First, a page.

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Nutrition Education Program
 
Nutrition Education Program (NEP) University of Nebraska Cooperative Extension in Lancaster County
444 Cherrycreek Road, Suite A, Lincoln, NE 68528-1507

Think What You Drink

What Does 65 Pounds of Sugar Have to Do With You?

by Mardel Meinke, Extension Educator. This article appeared in the Nebline Newsletter.

This is the amount of sugar consumed if a person drinks only one can of soda a day for one year. Visualize over 16 four-pound bags of sugar stacked up. Add to this the amount of sugar commonly consumed from other food sources. The amount is staggering!

We all know drinking too much soda is probably not good for our health, but few of us consistently choose a healthier alternative. Here are some facts about soda that may inspire you to make some changes in your family's choice of beverages.

Q: Will I gain weight by drinking soda?

12 Teaspoons of Sugar - The same amount of sugar in a 12-ounce can of non-diet soft drinkA. You will certainly add extra calories to your diet. A 12-ounce soda contains 10-12 teaspoons of sugar. Sugar content is listed in "grams" on the label. Four grams equal one teaspoon of sugar.

Grab the nearest can of non-diet soda you can find and read the sugar content. It will probably contain around 40 grams of sugar which is the equivalent of 10 teaspoons. Those 10 teaspoons add about 150 calories to your diet. On a 2,000 calorie daily diet, with no other changes to your activity level, you could easily gain up to 15 pounds over a year. It is common to purchase soda in a 20-ounce, 44-ounce, or even 64-ounce size container and sip throughout the day.

Q: Does soda contribute to tooth decay?

A. Sugar in soda certainly can contribute to tooth decay especially if the soda is consumed slowly throughout the day. Soda has no dietary benefits and is acidic which can break down teeth enamel.

Q. Is diet soda a better choice?

A. Diet soda contains almost no calories and does not contain sugar that causes tooth decay.

It contains an artificial sweetener that is not metabolized in our system. There are no nutritional beenfits from diet soda when it replaces other more healthful beverages.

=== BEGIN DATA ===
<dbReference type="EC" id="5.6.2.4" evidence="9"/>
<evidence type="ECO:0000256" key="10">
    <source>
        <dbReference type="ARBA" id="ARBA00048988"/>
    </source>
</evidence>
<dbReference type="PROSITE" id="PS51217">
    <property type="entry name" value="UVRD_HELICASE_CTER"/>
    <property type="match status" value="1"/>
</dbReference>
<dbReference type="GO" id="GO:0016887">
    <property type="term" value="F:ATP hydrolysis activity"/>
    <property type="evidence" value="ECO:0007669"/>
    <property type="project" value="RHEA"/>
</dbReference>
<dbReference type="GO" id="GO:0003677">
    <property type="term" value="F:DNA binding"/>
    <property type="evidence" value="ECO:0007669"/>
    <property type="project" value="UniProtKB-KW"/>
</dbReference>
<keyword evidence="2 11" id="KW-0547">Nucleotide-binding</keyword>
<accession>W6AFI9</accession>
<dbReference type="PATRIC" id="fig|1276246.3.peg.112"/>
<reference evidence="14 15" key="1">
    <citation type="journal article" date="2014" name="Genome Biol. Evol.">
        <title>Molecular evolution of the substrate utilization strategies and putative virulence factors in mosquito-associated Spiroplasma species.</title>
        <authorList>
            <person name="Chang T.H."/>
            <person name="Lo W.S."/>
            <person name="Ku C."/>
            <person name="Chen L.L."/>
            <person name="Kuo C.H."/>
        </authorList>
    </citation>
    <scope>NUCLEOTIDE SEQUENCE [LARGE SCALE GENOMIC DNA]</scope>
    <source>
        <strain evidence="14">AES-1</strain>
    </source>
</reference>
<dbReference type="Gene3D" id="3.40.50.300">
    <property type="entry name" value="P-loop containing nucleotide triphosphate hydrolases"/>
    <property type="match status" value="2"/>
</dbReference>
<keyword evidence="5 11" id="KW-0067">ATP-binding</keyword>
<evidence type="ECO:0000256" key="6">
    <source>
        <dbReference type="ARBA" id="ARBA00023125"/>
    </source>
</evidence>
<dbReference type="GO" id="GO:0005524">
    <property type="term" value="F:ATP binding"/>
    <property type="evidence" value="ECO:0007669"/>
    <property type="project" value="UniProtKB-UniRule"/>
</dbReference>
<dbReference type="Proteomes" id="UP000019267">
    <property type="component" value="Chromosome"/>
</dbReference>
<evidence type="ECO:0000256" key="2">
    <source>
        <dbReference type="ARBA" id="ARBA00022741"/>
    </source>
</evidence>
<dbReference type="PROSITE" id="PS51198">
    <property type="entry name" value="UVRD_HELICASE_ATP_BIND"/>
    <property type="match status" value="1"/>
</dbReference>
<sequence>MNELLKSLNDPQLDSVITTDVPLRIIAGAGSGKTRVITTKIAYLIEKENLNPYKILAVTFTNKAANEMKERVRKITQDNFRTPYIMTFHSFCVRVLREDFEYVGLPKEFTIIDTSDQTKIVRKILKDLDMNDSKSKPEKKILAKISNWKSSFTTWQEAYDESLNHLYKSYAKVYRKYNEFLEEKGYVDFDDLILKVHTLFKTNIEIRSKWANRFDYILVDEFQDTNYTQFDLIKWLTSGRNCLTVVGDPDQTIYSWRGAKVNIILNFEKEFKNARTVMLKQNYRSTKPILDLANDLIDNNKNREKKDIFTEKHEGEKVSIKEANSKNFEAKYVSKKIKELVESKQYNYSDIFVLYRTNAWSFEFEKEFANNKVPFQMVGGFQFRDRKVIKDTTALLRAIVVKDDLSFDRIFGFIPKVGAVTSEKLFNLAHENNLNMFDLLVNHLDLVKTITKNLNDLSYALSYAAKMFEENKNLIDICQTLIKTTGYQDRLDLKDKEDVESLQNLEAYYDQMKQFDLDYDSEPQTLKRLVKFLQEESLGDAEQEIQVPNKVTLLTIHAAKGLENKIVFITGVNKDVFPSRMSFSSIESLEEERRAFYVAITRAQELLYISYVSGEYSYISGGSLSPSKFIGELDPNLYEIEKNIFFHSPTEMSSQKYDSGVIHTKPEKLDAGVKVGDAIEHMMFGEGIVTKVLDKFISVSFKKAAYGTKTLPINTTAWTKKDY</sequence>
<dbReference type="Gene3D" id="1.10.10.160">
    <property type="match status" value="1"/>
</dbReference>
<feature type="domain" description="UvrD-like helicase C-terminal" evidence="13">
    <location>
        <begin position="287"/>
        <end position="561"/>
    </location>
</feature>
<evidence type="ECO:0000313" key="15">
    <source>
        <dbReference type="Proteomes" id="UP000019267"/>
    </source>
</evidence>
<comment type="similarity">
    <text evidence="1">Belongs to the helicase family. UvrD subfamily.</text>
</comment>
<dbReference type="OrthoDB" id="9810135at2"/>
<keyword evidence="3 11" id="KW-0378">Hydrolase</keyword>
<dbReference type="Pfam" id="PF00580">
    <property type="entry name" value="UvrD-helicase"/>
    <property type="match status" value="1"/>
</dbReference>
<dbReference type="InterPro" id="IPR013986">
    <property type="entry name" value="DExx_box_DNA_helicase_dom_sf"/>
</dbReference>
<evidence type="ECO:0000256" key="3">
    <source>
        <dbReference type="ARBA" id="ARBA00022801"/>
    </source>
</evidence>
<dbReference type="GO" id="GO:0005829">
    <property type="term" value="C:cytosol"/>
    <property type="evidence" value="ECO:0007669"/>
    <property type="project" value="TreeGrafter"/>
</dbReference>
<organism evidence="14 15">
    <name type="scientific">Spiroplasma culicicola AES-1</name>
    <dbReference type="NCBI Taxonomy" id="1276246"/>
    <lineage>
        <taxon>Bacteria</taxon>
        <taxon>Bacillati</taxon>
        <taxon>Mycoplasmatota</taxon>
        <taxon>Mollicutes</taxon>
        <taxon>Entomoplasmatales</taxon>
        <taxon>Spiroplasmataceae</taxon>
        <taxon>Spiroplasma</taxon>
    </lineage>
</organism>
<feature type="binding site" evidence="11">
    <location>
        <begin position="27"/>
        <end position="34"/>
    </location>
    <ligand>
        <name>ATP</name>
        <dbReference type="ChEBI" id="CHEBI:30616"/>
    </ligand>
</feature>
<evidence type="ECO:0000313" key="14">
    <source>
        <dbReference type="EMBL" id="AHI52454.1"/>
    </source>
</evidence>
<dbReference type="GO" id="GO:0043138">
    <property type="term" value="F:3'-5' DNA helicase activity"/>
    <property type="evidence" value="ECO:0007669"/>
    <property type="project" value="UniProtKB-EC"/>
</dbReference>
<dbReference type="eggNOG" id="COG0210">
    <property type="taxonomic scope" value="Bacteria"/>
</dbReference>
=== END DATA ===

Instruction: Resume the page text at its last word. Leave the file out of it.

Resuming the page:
Q: Is the caffeine content in soft drinks harmful?

A. Consuming beverages that contain some caffeine is not harmful for most people, but consuming larger quantities of caffeinated beverages can be mildly habit-forming. Caffeine can cause hyperactivity and sleeplessness, especially in children. Individuals can also experience headaches or other symptoms if they suddenly stop consuming a large quantity of caffeinated soda. Many soft drinks contain 20 to 70 milligrams of caffeine per 12-ounce can. An 8-ounce brewed coffee contains about 80 to 175 milligrams. If a quantity of soda is consumed, the amount of caffeine can easily be comparable to drinking several cups of coffee. Companies are not required to list the caffeine content on the label. Soft drinks that are caffeine-free usually state this on the label.

Q. Are carbonated drinks harmful?

A. Carbonated drinks are not harmful if consumed in small amounts. In some people, large amounts can cause an upset stomach and heartburn. Non-carbonated water satisfies thirst more completely.

So, the issue we faced is whether to continue to drink soda at our current rate of consumption or should we seek other alternatives.

"Soft drinks are a source of calories and little else" states Lisa Hamack, PhD. RD with the University of Minnesota.

By the time kids reach their teen years, nearly a fourth are drinking more than 26-ounces of soda per day. Obesity is becoming a huge health concern. The percentage of overweight adolescents has nearly tripled int he past two decades.

Osteoporosis is another health issue, especially among females. When soda replaces milk there could certainly be an effect on bone strength.

When soda replaces juices, important nutrients such as folate, vitamin A and vitamin C are also lacking.

The positive part is there are choices.

Will we choose to consume those 65 pounds or more of sugar this year, just by drinking soda?

Read About "Think What You Drink" in the Classroom

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